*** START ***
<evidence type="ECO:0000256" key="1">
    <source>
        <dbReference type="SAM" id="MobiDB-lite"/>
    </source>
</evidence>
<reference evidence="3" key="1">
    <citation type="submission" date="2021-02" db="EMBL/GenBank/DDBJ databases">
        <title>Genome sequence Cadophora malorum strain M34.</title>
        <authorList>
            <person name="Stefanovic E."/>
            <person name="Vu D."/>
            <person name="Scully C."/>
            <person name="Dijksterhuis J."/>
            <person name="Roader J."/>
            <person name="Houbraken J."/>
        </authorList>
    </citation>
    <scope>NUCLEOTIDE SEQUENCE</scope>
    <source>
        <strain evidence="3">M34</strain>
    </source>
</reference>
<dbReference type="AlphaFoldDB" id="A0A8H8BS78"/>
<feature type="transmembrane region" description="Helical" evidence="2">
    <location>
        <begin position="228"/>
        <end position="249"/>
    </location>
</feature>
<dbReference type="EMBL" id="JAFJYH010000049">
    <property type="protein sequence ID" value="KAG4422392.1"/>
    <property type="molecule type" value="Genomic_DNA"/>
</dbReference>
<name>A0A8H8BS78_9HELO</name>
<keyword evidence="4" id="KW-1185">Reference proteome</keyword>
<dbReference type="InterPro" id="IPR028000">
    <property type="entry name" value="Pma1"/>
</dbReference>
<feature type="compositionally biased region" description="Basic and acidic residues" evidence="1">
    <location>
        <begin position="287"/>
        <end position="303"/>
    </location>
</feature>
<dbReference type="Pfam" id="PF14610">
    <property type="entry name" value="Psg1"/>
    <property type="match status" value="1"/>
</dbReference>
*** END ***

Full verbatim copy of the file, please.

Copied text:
<evidence type="ECO:0000256" key="1">
    <source>
        <dbReference type="SAM" id="MobiDB-lite"/>
    </source>
</evidence>
<reference evidence="3" key="1">
    <citation type="submission" date="2021-02" db="EMBL/GenBank/DDBJ databases">
        <title>Genome sequence Cadophora malorum strain M34.</title>
        <authorList>
            <person name="Stefanovic E."/>
            <person name="Vu D."/>
            <person name="Scully C."/>
            <person name="Dijksterhuis J."/>
            <person name="Roader J."/>
            <person name="Houbraken J."/>
        </authorList>
    </citation>
    <scope>NUCLEOTIDE SEQUENCE</scope>
    <source>
        <strain evidence="3">M34</strain>
    </source>
</reference>
<dbReference type="AlphaFoldDB" id="A0A8H8BS78"/>
<feature type="transmembrane region" description="Helical" evidence="2">
    <location>
        <begin position="228"/>
        <end position="249"/>
    </location>
</feature>
<dbReference type="EMBL" id="JAFJYH010000049">
    <property type="protein sequence ID" value="KAG4422392.1"/>
    <property type="molecule type" value="Genomic_DNA"/>
</dbReference>
<name>A0A8H8BS78_9HELO</name>
<keyword evidence="4" id="KW-1185">Reference proteome</keyword>
<dbReference type="InterPro" id="IPR028000">
    <property type="entry name" value="Pma1"/>
</dbReference>
<feature type="compositionally biased region" description="Basic and acidic residues" evidence="1">
    <location>
        <begin position="287"/>
        <end position="303"/>
    </location>
</feature>
<dbReference type="Pfam" id="PF14610">
    <property type="entry name" value="Psg1"/>
    <property type="match status" value="1"/>
</dbReference>